Old Mac’Donald’

Markets plodded along Tuesday, exhibiting a familiar sense of annoyed apprehension.

In simple terms: Anyone who’s managed to stay sane over the past several years is ready to turn the page on a number of fronts, but the “home stretch,” as Goldman called it, is proving to be quite arduous.

In some of his first public remarks since supporters besieged the Capitol last week, Donald Trump downplayed his role in the melee, claiming, among other things, that “the papers” and “the media” have “analyzed” his speech and concluded that it was “totally appropriate.”

Read more: The ‘Totally Appropriate’ Tail Risk

Trump’s penchant for eliciting incredulous laughter never ceases to amaze. There is absolutely no context in which last week’s events are amusing. But the fact that the president is able to stare down a media scrum and declare that upon careful “analysis,” “the papers” and the press have determined that one of the most inflammatory speeches in modern American history was “totally appropriate,” is such a mind-bending feat of reality denial that one struggles with how to react if not by emitting a derisive chuckle.

There will apparently be no resignation and it certainly didn’t sound as though any manner of conciliatory speech is forthcoming from the outgoing president. He will almost surely be impeached a second time.

Markets are just waiting this out. There’s a compelling story to tell in rates, and it got more interesting Tuesday, when a solid 10-year reopening put a lid on the Treasury selloff — at least for an afternoon.

“The Treasury market was on script today; selling off into a strong 10-year auction, only to rally back for a round trip of 5 bp from the yield peaks,” BMO’s Ian Lyngen and Ben Jeffery said. “It’s very tempting to suggest this will mark the upper bound for the trading range in 10s for the time being, even if prudence suggests reserving judgment until… the CPI response, and the long-bond takedown have all been dutifully absorbed.”

Remember, the CPI print matters. And so does Friday’s retail sales data. So far, the apparent impact of the winter COVID wave (e.g., in the disappointing December jobs report) has proven insufficient to arrest the rise in yields — the realization of the blue sweep and the associated likelihood of more stimulus is too strong a narrative. Wednesday’s 30-year sale and the balance of this week’s data will see the tug of war continue.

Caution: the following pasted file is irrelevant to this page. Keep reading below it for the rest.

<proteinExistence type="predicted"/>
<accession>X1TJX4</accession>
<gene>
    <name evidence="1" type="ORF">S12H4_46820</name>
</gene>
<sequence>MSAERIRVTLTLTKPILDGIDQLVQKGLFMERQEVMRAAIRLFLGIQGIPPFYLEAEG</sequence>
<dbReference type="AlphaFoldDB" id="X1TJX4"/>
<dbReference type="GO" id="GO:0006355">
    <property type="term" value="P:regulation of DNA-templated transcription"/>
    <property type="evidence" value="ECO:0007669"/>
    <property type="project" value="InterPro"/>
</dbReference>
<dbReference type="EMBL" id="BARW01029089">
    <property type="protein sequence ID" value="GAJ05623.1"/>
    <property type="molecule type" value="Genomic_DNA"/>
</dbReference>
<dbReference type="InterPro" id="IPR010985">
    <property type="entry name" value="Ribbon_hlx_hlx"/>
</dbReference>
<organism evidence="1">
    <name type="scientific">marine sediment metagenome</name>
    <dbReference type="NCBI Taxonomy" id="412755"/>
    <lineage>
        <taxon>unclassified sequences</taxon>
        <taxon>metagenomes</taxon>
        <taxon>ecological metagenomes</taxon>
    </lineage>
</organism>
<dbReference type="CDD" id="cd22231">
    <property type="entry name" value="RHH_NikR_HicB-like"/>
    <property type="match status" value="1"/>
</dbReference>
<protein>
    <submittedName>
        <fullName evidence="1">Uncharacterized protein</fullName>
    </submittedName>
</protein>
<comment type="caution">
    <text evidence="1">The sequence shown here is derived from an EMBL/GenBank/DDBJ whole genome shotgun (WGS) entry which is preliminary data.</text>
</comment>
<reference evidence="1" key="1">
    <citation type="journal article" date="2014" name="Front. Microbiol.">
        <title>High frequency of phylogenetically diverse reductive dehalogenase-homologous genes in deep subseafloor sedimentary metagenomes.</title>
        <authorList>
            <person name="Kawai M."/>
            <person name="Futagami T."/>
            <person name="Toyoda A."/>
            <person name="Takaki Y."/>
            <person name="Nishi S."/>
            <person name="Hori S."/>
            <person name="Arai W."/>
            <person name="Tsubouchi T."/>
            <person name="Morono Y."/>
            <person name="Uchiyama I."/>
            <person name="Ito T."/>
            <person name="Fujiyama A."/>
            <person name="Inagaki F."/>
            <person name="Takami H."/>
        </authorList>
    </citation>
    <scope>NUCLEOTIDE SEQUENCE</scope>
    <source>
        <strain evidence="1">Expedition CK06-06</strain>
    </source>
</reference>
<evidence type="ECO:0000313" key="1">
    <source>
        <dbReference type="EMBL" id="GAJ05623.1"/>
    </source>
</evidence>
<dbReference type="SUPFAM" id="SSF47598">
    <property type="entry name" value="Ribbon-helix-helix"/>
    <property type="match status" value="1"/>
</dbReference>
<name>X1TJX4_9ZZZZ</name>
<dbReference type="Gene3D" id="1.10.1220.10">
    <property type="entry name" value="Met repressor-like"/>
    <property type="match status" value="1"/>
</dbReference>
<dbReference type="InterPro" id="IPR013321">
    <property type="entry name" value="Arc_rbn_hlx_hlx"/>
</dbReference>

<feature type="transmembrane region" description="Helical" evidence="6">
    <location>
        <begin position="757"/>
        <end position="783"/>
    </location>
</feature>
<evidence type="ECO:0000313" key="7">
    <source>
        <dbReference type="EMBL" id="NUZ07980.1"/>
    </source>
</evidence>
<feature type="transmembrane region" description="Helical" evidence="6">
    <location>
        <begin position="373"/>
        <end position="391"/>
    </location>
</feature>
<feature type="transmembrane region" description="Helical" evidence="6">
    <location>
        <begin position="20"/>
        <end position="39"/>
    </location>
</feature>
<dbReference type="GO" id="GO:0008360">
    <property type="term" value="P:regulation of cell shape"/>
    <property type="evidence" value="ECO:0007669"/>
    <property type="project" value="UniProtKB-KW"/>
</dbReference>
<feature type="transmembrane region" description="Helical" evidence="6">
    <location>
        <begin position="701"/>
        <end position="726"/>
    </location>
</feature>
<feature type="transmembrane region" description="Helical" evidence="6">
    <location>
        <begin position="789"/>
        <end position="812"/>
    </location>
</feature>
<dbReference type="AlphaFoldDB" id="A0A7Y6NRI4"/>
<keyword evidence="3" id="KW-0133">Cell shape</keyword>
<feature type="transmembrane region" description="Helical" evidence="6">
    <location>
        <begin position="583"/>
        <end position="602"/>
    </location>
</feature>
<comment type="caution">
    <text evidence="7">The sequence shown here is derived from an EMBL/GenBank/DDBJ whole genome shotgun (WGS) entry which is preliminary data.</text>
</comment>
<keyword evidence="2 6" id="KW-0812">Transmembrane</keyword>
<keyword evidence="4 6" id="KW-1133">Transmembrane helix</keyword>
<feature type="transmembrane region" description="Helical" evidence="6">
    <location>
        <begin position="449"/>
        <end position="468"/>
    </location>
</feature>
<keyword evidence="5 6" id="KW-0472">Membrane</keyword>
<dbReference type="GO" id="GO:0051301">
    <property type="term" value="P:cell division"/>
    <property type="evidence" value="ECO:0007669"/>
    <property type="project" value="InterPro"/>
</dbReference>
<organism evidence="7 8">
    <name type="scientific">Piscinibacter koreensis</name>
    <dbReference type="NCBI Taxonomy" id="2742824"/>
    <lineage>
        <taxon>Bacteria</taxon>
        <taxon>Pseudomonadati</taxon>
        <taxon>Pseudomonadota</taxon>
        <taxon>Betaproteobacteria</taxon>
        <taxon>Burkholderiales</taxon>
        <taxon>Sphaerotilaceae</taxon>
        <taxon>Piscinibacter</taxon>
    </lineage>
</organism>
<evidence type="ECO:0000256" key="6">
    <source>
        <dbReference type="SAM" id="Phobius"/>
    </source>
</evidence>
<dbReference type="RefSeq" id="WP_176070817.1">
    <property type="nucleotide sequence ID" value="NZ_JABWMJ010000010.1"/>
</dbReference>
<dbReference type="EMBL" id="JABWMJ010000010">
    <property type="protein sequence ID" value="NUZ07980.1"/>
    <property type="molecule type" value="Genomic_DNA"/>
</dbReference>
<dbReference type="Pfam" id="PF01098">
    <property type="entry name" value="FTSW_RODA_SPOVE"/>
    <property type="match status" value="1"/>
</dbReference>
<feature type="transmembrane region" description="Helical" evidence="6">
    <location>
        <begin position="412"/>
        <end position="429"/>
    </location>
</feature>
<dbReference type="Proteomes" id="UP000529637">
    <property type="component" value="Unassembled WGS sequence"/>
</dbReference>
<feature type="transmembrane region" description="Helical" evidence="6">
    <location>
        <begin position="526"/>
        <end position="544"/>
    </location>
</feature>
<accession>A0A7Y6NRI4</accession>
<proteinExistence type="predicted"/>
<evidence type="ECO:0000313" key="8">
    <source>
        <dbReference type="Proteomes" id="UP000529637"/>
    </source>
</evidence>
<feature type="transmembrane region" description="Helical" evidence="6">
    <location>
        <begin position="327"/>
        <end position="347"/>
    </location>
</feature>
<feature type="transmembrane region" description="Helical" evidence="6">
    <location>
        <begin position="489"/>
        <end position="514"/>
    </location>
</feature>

The same reflationary, pro-cyclical lean manifesting in rising yields and a steeper curve continues to drive a rotation in equities. The Russell 2000 has now recouped its underperformance to the S&P since the pandemic — and then some (figure below).

“Since the start of the year US bonds have been under pressure as the ‘reflationary’ theme has gained momentum,” Goldman wrote. “Despite the concerning increase of new COVID-19 infections, the Democratic win in the Georgia runoffs, [and] the OPEC oil cuts provided solid support for more rotation across and within assets.”

How many times can we say the same thing?

In remarks cited by Bloomberg Tuesday, CFRA’s Sam Stovall figured out a creative way to encapsulate it all: “I wrap up the market’s concerns into an easy-to-remember acronym — EIEIO — which stands for EPS-Impeachment-Energy Prices-Interest Rates-Overvaluation.”

We’re going with nursery rhymes now. Which is fine.



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